Food and inequalities: New report released

Every year Tom Scanlon, the Director of Public Health for Brighton & Hove, produces a report. This is his opportunity to present what he sees as the key issues for the city from a public health perspective. This year's report 'Look Inequality' covers the impact of inequalities on health.

Included is a section on food poverty – which itself is a strong message about how important this issue has become for our city. The content is stark. There is a clear correlation between income, diet and health outcomes; and diet-related health inequality is growing. Although diet and associated wellbeing is improving in higher income groups, this is not the case in lower income groups. Poor diet contributes to dental issues, obesity, Type II diabetes, heart disease and cancer, all of which are seen more frequently in more deprived groups. And all of which cost a great deal of money for our local health services – meaning we simply can't afford to ignore this issue.

Food poverty is defined as the inability to afford, or have access to, the food necessary for a healthy diet. But the report acknowledges that it does not exist in isolation from the other forms of inequality and poverty: low pay, unaffordable housing, falling benefits, and a lack of disposable income or savings. The report details the triple pressure of increasing food, fuel and housing costs and the contrasting fortunes in the price of 'healthy' and 'unhealthy' food over the last decades. This is illustrated by the example that between 1980 and 2012, the price of fresh vegetables tripled while the price of an ice cream halved.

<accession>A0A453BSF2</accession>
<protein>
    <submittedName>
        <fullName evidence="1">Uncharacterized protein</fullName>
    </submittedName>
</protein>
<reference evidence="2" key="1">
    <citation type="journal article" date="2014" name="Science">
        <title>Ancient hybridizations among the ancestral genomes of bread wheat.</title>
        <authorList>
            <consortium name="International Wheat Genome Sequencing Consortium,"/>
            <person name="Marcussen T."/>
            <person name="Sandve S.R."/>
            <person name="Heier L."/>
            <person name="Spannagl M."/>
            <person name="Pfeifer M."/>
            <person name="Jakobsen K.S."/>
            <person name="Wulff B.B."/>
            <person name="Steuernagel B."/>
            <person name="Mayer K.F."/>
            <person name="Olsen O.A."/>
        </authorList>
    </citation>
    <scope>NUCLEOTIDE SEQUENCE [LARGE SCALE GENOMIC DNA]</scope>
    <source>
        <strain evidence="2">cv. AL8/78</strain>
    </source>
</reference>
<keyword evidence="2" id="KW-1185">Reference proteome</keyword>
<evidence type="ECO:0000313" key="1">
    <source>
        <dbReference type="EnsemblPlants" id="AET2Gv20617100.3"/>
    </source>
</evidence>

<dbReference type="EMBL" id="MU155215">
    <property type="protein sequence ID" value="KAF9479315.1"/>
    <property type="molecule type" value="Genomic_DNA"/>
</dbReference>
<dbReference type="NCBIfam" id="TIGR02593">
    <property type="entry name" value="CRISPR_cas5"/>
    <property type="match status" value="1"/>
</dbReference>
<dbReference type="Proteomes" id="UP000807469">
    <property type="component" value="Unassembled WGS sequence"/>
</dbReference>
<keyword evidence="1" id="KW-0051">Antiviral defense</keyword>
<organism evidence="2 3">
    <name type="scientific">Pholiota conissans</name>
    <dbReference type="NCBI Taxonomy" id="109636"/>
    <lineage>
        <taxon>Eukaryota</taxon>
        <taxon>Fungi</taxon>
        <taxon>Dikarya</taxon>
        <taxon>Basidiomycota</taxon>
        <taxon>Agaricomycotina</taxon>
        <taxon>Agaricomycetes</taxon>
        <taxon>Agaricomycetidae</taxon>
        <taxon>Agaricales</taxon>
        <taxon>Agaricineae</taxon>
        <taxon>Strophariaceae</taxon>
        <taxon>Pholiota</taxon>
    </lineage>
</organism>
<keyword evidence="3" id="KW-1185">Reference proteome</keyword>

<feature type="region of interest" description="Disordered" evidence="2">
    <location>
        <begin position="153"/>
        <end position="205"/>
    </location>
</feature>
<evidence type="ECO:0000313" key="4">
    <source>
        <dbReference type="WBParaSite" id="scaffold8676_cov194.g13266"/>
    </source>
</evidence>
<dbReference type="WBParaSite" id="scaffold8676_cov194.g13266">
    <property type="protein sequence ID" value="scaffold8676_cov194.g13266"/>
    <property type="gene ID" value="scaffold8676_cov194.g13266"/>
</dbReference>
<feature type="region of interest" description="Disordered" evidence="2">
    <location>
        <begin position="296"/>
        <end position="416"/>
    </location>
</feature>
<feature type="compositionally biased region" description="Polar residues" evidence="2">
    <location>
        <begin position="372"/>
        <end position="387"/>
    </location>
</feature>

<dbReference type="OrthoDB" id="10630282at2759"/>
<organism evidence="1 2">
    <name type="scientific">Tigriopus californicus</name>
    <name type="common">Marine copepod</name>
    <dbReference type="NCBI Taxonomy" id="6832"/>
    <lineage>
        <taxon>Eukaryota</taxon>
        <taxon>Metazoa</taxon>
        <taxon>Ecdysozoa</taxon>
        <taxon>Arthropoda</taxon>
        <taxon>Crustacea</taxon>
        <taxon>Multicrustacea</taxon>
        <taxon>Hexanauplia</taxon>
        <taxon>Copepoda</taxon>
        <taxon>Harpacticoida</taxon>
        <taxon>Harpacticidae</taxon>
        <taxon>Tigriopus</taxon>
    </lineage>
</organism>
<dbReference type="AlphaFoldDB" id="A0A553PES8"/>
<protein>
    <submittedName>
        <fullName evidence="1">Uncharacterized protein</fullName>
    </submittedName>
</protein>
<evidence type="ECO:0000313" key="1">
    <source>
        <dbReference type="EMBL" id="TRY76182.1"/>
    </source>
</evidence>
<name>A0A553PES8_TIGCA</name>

The result - people with limited budgets in the city are skipping meals, opting for less healthy options and resorting to emergency provision. People are living with the day in, day out worry about where food will come from. In a prosperous city this is not acceptable and I welcome that this report recognises food is an inequalities issue and recommends that a Food Poverty Action Plan should form part of any comprehensive Inequalities Strategy. Work on a Food Poverty Action Plan (led by the Food Partnership) will start with a roundtable event on 13th July (see Emily O'Brien's recent blog for more detail). This Action Plan will only be successful if it addresses the underlying causes of food poverty and not just the consequences, and I hope that partners are coming to the table ready to commit to working in new ways.

'Look Equality' also sees addressing food poverty as being about more than dealing with immediate hunger, which chimes with what we know – responses to food poverty are about so much more than food banks. This is backed up by the findings of research that the Food Partnership will be releasing later this week: 'Eating Together: exploring the role of lunch clubs and shared meals in Brighton & Hove'. For the first time, this report brings to light the sheer scale of community eating - almost half a million shared meals take place each year at lunch clubs and other community groups in our city. The research highlights the largely unrecognised role that these groups are playing in addressing food poverty, in reducing isolation, in contributing to good nutrition and health, in offering advice and acting as a gateway to other services.

Looking at some of the wider issues covered in the Director of Public Health's report such as mental health, disabilities and healthy ageing it is also worth reflecting that food is frequently mentioned as part of the answer, as a well as the problem. Food solutions include involvement in food growing projects, shared meals or cookery skills sessions.

So yes it is important that food poverty is recognised as an inequalities issue, but food is more than that and should be at the heart of the solutions too!

You can read and download sections of the report here